water systems in mid-October and will be due back to the               recent request for applications, go to www.twdb.state.tx.us/
TWDB in late January. The CWSRF Solicitation Packet                    assistance/conservation/grants.asp.
will be mailed to all eligible entities in mid-November and
will be due back to the TWDB by the end of February.
Contact Bruce Crawford at 512-463-8033 or Mike Lynn at
512-463-7953 for more information about these programs.

                               SSSSSSSS                                                     SSSSSSSS
79 th Legislature - continued from page 2
Similarly, S.B. 827 requires the Office of the Texas Secretary of State to create a colonia identification and tracking system to
provide progress reports on state-funded projects that benefit colonias within 62 miles (100 kilometers) of the international
S.B. 1686 expands the interagency work group on rural issues, of which TWDB is a member, to include the Governor’s
designee who provides problem-solving services to the State, specifically in rural areas. The designee can assist other state
agencies in developing regulatory and legislative recommendations that would benefit rural Texans.
S.B. 471 authorizes the Texas Coastal Ocean Observation Network (known as TCOON), a cooperative project between the
TWDB, the Texas General Land Office, Lamar University, and Texas A&M University-Corpus Christi, to coordinate and
contract with federal agencies (the U.S. Army Corps of Engineers and the National Oceanic and Atmospheric Administration)
to collect data on natural processes affecting the coast for the purpose of studying, planning for, and managing human uses of
the coast as they are affected by those natural processes.
H.B. 1763 changes the TWDB role in reviewing and approving groundwater conservation district (GCD) management plans.
H.B. 2201 is designed to help Texas apply for a federal U.S. Department of Energy integrated carbon sequestration and
hydrogen research proposal known as “FutureGen.” Federal, international and private funding is expected to generate jobs and
other economic benefits to the State. The bill requires state agencies to improve regulatory and permitting procedures to help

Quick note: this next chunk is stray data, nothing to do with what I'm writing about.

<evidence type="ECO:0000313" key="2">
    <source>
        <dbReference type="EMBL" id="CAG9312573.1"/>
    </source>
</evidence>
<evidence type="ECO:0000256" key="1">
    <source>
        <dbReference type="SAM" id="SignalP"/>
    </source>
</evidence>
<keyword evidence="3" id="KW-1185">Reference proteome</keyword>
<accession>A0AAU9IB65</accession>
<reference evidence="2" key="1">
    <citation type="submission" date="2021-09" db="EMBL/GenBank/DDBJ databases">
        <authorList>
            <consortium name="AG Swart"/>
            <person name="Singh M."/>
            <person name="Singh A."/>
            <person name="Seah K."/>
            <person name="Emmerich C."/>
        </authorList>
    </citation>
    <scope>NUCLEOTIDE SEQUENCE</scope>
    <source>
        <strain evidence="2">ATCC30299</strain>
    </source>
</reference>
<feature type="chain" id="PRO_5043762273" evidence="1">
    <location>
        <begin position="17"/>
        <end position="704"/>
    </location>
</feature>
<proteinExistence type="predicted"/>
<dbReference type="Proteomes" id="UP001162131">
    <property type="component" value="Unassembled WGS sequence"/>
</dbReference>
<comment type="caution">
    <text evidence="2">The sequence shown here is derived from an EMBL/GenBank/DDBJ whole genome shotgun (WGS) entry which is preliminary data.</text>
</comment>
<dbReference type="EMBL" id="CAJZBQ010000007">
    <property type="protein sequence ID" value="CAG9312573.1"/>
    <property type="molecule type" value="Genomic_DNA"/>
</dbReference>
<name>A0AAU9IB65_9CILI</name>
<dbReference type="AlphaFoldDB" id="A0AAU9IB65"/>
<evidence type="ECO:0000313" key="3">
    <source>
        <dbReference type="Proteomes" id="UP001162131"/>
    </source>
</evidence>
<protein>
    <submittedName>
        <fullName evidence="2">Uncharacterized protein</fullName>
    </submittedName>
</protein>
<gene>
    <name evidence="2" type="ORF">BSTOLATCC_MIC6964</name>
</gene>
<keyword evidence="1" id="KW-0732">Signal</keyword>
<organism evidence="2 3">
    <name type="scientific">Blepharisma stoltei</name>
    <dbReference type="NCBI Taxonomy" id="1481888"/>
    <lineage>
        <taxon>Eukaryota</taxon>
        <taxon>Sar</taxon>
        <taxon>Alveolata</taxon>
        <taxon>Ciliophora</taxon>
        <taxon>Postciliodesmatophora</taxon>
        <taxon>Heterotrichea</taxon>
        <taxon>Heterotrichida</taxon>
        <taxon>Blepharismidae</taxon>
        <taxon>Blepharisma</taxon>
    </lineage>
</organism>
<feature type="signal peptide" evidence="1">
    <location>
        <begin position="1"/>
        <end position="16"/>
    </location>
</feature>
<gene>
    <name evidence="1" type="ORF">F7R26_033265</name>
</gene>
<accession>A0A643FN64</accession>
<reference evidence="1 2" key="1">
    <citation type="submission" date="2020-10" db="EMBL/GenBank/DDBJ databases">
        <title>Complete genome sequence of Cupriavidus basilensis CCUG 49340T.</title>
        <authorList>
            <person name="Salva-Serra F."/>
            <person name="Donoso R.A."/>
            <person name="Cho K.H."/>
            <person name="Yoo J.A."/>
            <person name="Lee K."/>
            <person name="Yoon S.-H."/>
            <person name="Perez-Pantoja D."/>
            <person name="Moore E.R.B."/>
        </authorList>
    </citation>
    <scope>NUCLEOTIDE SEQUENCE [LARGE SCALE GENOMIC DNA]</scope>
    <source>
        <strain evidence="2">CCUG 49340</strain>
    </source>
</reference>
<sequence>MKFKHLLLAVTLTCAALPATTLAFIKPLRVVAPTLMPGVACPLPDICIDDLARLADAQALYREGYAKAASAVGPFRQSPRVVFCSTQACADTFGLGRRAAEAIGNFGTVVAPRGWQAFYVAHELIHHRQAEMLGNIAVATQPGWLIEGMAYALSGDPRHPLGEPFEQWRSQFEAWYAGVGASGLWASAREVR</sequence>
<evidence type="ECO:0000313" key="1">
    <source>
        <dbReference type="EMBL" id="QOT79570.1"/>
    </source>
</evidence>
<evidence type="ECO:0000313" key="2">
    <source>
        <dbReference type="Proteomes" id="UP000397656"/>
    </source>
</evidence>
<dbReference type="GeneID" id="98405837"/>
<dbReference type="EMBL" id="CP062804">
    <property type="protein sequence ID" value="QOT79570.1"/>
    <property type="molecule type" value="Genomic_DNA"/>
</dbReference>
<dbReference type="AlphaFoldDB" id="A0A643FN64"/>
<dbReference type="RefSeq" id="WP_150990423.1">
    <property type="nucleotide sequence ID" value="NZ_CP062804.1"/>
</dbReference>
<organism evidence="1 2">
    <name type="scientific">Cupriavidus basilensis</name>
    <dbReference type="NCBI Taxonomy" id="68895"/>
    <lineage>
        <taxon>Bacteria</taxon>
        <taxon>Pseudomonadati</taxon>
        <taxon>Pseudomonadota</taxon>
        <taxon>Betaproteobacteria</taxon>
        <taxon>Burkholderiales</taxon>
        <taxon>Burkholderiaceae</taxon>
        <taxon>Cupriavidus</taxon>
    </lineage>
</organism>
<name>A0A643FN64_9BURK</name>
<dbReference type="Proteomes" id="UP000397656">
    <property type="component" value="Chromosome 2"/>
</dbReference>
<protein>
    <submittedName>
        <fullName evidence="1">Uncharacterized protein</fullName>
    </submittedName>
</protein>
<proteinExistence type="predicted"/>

facilitate a FutureGen project in Texas. The TWDB is required to adopt rules by September 1, 2006 for reasonable flexibility
to allow for a timely amendment of a regional water plan, the TWDB approval of an amended regional water plan, and the
amendment of the State Water Plan, to facilitate planning for water supplies reasonably required for a FutureGen project.
Six new groundwater conservation districts were created -- Duval County, Starr County, Victoria County, Central Texas
(Burnet County), Lower Trinity (Liberty, Polk and San Jacinto Counties) and San Patricio County and must be approved by
voters in confirmation elections.
For more information on individual bills, please log on to: www.capitol.state.tx.us.          
Texas Desalination Progress                                         Rainwater Harvesting News
By: Jorge Arroyo P. E.                                              By: Dr. Hari J. Krishna, P.E.

The 79th Texas Legislature granted a $3.3 million                   The new Texas Manual on Rainwater Harvesting is now
exceptional appropriation request to the Texas Water                available online from the Texas Water Development Board
Development Board (TWDB) for the continuation and                   (TWDB) at www.twdb.state.tx.us. The manual includes
expansion of the Texas Desalination Program.                        chapters on rainwater harvesting system components, water
                                                                    quality and treatment, water balance and system sizing, cost
The $3.3 million dollar General Revenue Fund                        estimation, and financial and other incentives.
appropriation enables the TWDB to issue grants for
developing up to three pilot plants for seawater desalination       The manual also provides information and photographs
projects and for planning, permitting and designing of up           of “case studies” - currently installed rainwater harvesting
to three brackish groundwater desalination demonstration            facilities in Texas. An electronic spreadsheet downloadable in